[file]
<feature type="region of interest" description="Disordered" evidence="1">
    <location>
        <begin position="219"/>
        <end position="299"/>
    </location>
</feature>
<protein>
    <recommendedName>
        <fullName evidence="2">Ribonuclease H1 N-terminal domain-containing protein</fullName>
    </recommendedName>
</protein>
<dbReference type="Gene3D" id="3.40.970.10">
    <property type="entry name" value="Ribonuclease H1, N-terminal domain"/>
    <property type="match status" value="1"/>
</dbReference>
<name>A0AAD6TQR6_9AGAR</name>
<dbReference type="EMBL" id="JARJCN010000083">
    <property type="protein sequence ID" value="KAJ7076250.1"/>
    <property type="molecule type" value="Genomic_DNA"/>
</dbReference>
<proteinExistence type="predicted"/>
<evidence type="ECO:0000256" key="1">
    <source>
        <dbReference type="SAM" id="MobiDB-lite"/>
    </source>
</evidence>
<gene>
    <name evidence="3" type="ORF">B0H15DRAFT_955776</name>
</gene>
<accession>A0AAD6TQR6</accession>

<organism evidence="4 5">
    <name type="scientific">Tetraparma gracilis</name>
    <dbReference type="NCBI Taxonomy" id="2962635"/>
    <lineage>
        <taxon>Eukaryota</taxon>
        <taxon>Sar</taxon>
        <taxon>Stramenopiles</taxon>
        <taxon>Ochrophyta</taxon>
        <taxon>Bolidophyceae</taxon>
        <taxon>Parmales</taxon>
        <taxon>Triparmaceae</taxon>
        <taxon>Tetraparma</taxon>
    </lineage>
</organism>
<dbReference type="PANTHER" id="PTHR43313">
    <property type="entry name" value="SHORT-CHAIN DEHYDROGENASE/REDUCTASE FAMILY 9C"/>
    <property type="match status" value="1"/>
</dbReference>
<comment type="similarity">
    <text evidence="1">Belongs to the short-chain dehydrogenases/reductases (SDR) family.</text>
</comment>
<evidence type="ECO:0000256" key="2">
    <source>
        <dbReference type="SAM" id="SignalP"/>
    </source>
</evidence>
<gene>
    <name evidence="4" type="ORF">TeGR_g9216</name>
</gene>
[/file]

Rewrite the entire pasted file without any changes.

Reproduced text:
<feature type="region of interest" description="Disordered" evidence="1">
    <location>
        <begin position="219"/>
        <end position="299"/>
    </location>
</feature>
<protein>
    <recommendedName>
        <fullName evidence="2">Ribonuclease H1 N-terminal domain-containing protein</fullName>
    </recommendedName>
</protein>
<dbReference type="Gene3D" id="3.40.970.10">
    <property type="entry name" value="Ribonuclease H1, N-terminal domain"/>
    <property type="match status" value="1"/>
</dbReference>
<name>A0AAD6TQR6_9AGAR</name>
<dbReference type="EMBL" id="JARJCN010000083">
    <property type="protein sequence ID" value="KAJ7076250.1"/>
    <property type="molecule type" value="Genomic_DNA"/>
</dbReference>
<proteinExistence type="predicted"/>
<evidence type="ECO:0000256" key="1">
    <source>
        <dbReference type="SAM" id="MobiDB-lite"/>
    </source>
</evidence>
<gene>
    <name evidence="3" type="ORF">B0H15DRAFT_955776</name>
</gene>
<accession>A0AAD6TQR6</accession>

<organism evidence="4 5">
    <name type="scientific">Tetraparma gracilis</name>
    <dbReference type="NCBI Taxonomy" id="2962635"/>
    <lineage>
        <taxon>Eukaryota</taxon>
        <taxon>Sar</taxon>
        <taxon>Stramenopiles</taxon>
        <taxon>Ochrophyta</taxon>
        <taxon>Bolidophyceae</taxon>
        <taxon>Parmales</taxon>
        <taxon>Triparmaceae</taxon>
        <taxon>Tetraparma</taxon>
    </lineage>
</organism>
<dbReference type="PANTHER" id="PTHR43313">
    <property type="entry name" value="SHORT-CHAIN DEHYDROGENASE/REDUCTASE FAMILY 9C"/>
    <property type="match status" value="1"/>
</dbReference>
<comment type="similarity">
    <text evidence="1">Belongs to the short-chain dehydrogenases/reductases (SDR) family.</text>
</comment>
<evidence type="ECO:0000256" key="2">
    <source>
        <dbReference type="SAM" id="SignalP"/>
    </source>
</evidence>
<gene>
    <name evidence="4" type="ORF">TeGR_g9216</name>
</gene>